(This article belongs to the Collection The Crisis of Homelessness)
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16 pages, 883 KiB  
Essay
Reflections for a Sociological Representation of the Eater
by Jean Pierre Corbeau
Soc. Sci. 2021, 10(9), 339; https://doi.org/10.3390/socsci10090339 - 13 Sep 2021
Cited by 4 | Viewed by 3032
Abstract
Professor Jean Pierre Corbeau is an important author of the French sociology of food. He played a decisive role in the emergence of the concept of the eater. This essay is a reflexive discussion by the author of one of his theoretical articles [...] Read more.
Professor Jean Pierre Corbeau is an important author of the French sociology of food. He played a decisive role in the emergence of the concept of the eater. This essay is a reflexive discussion by the author of one of his theoretical articles published in 1997. It is an opportunity for the English-speaking sociological community to become better acquainted with this current in the sociology of food. Full article
(This article belongs to the Special Issue Food Studies and Sociology)
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5 pages, 192 KiB  
Commentary
Rural Proofing Policies for Health: Barriers to Policy Transfer for Australia
by I Nyoman Sutarsa, Lachlan Campbell and Malcolm Moore
Soc. Sci. 2021, 10(9), 338; https://doi.org/10.3390/socsci10090338 - 09 Sep 2021
Cited by 1 | Viewed by 2384
Abstract
A ‘rural proofing’ framework, which offers assessment of the potential impacts of policies on rural and remote communities, has been advocated for by state governments and interest groups throughout Australia. It is argued that rural proofing can be used to redress health inequities [...] Read more.
A ‘rural proofing’ framework, which offers assessment of the potential impacts of policies on rural and remote communities, has been advocated for by state governments and interest groups throughout Australia. It is argued that rural proofing can be used to redress health inequities between urban and rural and remote communities. While implementation of rural proofing in some countries shows promising results, there are many social and spatial contexts that should be considered prior to its adoption in Australia. Rural proofing is not the best option for rural health policy in Australia. It has been imported from communities where the urban/rural divide is minimal. It is based on a rigid urban/rural binary model that targets disparity rather than accommodating the diversity of rural communities. Rural proofing concentrates on tick-the-box activities, where rural communities are not sufficiently consulted. There is no unified federal ministry in Australia with responsibility for rural and remote affairs. Considering potential shortcomings of rural proofing for health policies, it is imperative for Australia to have a specific rural health policy at both federal and state levels. Full article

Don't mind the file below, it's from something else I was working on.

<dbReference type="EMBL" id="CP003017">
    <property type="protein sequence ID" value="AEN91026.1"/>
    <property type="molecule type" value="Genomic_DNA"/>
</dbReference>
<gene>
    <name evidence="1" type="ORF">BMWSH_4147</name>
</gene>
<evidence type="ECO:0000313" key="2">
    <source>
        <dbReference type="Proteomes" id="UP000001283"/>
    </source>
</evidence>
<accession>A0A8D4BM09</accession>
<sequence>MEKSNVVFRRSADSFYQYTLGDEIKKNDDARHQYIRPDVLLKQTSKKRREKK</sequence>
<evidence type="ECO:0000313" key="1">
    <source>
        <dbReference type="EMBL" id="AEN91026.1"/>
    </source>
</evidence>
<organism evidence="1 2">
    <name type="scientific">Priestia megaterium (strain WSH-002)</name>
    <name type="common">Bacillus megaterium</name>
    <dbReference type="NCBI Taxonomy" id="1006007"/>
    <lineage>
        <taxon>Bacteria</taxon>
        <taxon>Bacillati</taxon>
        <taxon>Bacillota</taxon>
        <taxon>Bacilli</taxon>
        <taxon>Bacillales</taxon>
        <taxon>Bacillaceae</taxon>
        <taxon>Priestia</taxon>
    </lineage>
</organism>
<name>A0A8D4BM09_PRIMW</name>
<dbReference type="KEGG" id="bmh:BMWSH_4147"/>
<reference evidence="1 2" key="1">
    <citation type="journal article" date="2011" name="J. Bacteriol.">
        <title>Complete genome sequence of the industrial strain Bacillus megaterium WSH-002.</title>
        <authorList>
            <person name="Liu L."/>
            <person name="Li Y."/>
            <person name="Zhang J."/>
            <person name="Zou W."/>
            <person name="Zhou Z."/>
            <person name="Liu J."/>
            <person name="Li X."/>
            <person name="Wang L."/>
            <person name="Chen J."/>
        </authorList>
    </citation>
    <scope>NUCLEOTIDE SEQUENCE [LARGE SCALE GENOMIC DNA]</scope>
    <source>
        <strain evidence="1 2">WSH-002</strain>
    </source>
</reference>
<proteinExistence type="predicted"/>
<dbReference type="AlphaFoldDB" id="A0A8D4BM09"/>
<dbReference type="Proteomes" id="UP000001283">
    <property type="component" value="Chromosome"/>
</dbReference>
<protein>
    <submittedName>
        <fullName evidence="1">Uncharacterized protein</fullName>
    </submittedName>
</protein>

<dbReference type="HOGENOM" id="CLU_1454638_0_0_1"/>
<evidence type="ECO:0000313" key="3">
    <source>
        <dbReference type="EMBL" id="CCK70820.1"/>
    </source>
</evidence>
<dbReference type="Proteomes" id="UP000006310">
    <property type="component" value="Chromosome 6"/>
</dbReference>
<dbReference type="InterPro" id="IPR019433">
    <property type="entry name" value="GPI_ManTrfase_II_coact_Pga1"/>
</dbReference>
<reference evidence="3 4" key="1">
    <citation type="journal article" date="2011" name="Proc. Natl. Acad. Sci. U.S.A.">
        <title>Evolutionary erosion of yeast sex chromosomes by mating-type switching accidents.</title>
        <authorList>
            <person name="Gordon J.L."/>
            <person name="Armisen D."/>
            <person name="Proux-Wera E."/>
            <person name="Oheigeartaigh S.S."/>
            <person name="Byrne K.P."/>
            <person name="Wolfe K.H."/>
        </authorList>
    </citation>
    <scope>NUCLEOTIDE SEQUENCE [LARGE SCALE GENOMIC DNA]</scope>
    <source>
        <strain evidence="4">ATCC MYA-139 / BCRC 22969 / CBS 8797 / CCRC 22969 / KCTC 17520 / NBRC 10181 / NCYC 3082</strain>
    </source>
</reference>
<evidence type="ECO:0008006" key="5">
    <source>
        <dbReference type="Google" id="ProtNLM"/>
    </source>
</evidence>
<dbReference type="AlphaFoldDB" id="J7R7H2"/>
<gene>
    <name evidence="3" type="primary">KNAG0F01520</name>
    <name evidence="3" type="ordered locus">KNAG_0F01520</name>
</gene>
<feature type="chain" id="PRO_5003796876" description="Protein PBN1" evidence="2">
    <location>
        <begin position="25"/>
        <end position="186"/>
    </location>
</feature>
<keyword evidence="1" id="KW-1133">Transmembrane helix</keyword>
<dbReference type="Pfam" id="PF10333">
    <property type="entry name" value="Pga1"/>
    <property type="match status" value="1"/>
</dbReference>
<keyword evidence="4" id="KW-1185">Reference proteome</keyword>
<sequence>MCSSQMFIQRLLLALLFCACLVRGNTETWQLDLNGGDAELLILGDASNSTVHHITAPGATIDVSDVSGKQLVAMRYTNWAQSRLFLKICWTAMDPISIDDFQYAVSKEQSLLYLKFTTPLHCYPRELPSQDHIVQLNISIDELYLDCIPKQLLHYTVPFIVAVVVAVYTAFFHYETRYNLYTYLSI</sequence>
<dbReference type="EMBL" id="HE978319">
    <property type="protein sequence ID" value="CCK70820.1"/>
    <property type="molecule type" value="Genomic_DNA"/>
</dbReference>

12 pages, 297 KiB  
Article
How Did Students with Different Learning Profiles Experience ‘Normal’ and Online Teaching Situation during COVID-19 Spring?
by Anna Parpala, Nina Katajavuori, Anne Haarala-Muhonen and Henna Asikainen
Soc. Sci. 2021, 10(9), 337; https://doi.org/10.3390/socsci10090337 - 08 Sep 2021
Cited by 12 | Viewed by 3648
Abstract
This study compares university students’ approaches to learning and experiences with the teaching–learning environment in general and during online studying as a result of the COVID-19 pandemic. It examines students’ learning profiles and how students with different learning profiles experienced the teaching–learning environment [...] Read more.